Professional and social responsibility requires the project manager to handle an unrealistic schedule problem upfront. This may mean the professional project manager saying, “Assign the project to someone else!” or “You have requested that the project be completed within two months. Our assessment makes us very certain that we can meet that due date only if we adjust the scope, cost, or quality on this project. If we cannot make any changes, the project will be completed in 5 months”

The Project Management Institute (PMI®) Code of Ethics and Professional Conduct which has four distinct categories that guides project managers in their work, namely: Responsibility, Respect, Fairness and Honesty.


Responsibility – Ownership of Decisions and Actions

Make decisions based on the best interests of the company, rather than your own best interest.

This is an easy rule to remember, but it can be difficult to apply in real life, especially if the project is suffering as result of the negligence of the project manager.

Only accept assignments you are qualified to complete. Can you imagine saying to your boss: “I cannot take that assignment, because it requires project contract administration and I am not qualified to manage contracts”.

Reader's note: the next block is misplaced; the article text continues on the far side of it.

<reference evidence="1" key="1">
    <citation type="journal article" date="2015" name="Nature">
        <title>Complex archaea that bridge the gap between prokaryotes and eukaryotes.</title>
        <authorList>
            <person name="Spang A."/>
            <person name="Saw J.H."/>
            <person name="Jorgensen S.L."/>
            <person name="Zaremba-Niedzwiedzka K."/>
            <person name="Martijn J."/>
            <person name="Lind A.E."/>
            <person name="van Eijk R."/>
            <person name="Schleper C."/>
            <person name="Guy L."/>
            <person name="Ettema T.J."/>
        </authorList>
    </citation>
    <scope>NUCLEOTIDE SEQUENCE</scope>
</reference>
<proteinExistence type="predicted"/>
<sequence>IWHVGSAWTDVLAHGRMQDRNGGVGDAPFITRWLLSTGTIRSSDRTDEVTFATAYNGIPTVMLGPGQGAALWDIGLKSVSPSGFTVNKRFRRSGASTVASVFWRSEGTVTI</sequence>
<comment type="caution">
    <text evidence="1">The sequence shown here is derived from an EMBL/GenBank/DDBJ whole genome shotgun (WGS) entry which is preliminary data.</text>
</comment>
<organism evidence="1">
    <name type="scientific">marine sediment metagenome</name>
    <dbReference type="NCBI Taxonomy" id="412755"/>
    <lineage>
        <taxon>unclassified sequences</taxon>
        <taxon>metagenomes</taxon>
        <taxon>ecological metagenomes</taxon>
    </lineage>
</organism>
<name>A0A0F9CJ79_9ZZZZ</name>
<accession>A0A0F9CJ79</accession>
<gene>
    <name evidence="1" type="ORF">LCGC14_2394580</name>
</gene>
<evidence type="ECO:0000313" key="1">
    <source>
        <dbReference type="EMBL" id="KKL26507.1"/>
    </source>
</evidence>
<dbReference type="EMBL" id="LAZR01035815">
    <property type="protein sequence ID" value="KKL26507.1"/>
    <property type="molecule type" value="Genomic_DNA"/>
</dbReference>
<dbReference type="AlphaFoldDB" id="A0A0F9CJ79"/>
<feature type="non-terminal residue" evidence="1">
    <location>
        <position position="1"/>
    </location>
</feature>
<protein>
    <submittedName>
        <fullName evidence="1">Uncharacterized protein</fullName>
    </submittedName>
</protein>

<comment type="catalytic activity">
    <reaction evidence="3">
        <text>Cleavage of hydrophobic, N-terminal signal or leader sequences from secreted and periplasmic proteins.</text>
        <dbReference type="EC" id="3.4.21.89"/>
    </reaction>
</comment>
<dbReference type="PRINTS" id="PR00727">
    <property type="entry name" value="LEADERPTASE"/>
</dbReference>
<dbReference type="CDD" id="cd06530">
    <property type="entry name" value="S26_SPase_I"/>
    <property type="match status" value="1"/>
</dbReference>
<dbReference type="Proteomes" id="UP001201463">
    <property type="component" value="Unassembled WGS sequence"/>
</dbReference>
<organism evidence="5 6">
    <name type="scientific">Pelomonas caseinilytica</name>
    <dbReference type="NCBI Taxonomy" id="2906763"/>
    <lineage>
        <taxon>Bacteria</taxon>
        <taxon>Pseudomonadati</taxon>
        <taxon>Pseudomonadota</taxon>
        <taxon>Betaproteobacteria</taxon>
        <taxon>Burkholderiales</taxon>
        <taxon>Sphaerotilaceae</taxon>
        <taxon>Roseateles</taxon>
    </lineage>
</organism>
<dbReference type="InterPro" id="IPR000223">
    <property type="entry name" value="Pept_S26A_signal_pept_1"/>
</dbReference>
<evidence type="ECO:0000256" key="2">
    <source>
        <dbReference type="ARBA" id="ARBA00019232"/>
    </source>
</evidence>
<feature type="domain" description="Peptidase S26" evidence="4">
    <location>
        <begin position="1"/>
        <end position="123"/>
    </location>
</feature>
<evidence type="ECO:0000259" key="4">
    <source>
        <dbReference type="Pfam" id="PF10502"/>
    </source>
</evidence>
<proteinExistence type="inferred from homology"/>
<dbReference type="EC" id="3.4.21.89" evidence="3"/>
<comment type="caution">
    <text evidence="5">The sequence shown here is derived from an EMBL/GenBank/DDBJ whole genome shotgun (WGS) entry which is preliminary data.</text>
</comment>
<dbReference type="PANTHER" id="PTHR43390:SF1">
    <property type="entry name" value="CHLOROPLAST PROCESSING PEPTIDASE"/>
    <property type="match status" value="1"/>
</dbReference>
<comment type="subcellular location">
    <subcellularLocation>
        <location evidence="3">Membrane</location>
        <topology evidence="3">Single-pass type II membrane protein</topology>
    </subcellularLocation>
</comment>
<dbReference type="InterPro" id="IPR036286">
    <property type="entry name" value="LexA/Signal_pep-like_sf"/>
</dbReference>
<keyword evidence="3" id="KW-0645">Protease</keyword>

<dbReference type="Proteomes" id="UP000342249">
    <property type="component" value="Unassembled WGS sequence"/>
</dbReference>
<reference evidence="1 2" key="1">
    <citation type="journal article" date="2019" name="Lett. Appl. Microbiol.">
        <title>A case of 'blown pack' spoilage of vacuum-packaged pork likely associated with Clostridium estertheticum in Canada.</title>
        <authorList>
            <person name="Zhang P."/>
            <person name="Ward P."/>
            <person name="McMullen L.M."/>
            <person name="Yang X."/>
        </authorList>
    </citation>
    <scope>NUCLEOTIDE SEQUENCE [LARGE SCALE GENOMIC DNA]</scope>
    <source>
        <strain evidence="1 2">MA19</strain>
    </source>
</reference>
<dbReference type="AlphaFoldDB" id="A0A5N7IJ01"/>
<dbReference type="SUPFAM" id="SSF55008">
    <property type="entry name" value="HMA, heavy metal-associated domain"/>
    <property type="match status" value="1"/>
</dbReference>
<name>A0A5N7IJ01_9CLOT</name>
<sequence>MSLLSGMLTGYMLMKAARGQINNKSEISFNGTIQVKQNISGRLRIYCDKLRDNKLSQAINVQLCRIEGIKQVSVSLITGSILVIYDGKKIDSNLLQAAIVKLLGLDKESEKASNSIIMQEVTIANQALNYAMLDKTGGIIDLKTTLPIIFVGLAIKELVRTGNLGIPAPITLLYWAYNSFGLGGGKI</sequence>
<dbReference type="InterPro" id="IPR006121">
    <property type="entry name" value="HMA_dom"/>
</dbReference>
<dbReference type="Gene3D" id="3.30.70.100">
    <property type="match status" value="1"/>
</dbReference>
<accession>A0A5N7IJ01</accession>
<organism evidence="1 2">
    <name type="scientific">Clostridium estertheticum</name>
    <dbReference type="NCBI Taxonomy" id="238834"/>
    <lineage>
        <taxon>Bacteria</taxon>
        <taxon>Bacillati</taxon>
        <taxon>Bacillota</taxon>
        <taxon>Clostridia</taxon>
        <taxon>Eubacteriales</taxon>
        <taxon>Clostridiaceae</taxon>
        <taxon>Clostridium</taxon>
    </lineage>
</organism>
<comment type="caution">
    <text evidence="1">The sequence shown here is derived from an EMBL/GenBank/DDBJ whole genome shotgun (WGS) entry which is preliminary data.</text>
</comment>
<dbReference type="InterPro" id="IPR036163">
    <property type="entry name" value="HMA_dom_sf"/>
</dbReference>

Do you think your boss would accept that? Probably not, however, if you are given a project to manage that is beyond your qualifications or experience, make sure the sponsor knows of any gaps in your qualifications before accepting the assignment.

Do what you say you will do – including completing projects on time and acknowledge your own errors.


Respect – The Appropriate Treatment of People and Resources

As a project manager you need to maintain an attitude of mutual collaboration among the project team members.

A critical part of respect in the area of professional and social responsibility has to do with cultural differences.

Cultural differences can mean differences in language, cultural values, non-verbal actions, and cultural practices. As a project manager if you do not plan how to handle these differences and do not monitor and control their impacts, they can easily impede the project.